Some years ago a U.S. judge ruled that "business methods" could be patented, perhaps he wanted to create a legacy for himself, anyway then he kicked the bucket. Rulings and case law have proliferated since then. (Testing out a new legal principle on that old "case-by-case" basis, ka-ching, ka-ching.) Congress still hasn't cleaned the mess up.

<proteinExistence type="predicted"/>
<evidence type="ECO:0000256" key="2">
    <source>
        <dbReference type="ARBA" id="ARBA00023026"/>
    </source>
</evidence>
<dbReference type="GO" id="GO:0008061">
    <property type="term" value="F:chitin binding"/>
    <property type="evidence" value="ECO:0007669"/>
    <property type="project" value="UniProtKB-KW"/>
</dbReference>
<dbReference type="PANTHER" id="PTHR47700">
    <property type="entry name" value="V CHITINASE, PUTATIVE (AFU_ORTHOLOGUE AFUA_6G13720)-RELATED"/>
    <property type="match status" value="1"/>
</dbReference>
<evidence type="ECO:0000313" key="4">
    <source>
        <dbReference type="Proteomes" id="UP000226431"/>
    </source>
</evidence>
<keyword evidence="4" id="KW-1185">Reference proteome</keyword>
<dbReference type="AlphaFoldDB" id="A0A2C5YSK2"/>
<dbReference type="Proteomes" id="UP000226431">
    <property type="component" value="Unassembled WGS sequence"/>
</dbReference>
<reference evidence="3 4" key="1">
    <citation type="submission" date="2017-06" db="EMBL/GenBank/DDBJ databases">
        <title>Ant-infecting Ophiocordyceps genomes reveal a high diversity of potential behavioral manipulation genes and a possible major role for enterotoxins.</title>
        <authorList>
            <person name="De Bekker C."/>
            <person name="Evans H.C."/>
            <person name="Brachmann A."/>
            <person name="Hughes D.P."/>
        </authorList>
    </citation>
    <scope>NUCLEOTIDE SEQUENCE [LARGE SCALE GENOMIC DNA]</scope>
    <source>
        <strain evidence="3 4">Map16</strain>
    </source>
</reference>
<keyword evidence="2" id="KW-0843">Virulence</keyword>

So, if business methods can be patented, then why not "intellectual methods"? That's an even more terrible idea. Maybe I should patent or copyright it in order to prevent anybody from carrying it out. Of course Penrose in Britain was granted a copyright (which I hear has expired) for the concept of the Penrose Tile -- the ability to create an acyclic pattern using only two tiles. He started proceedings against somebody for that (they settled out of court). ----- Original Message ----- From: "Johnathan Corgan" <[EMAIL PROTECTED]> To: <[EMAIL PROTECTED]> Cc: <email@example.com> Sent: Wednesday, October 05, 2005 2:01 PM Subject: Re: ROSS MODEL OF THE UNIVERSE - The Simplest Yet Theory of Everything ohn M wrote: > Seriously: there are countries where a patent can be > granted only if a working model can be produced (this > is against the perpetuum mobile deluge of patents). It > may be valid for a TOE as well. The patent process is designed to provide an inventor with certain legal rights regarding the use of his invention by others. To attempt to patent a scientific theory (regardless of its scientific merits or lack thereof) in the guise of a "model process" is both frivolous and bizarre. I am at a loss to understand the motivations of the original poster in doing this. On the other hand, I did not intend to "shut down" discussion of the actual hypotheses presented. -Johnathan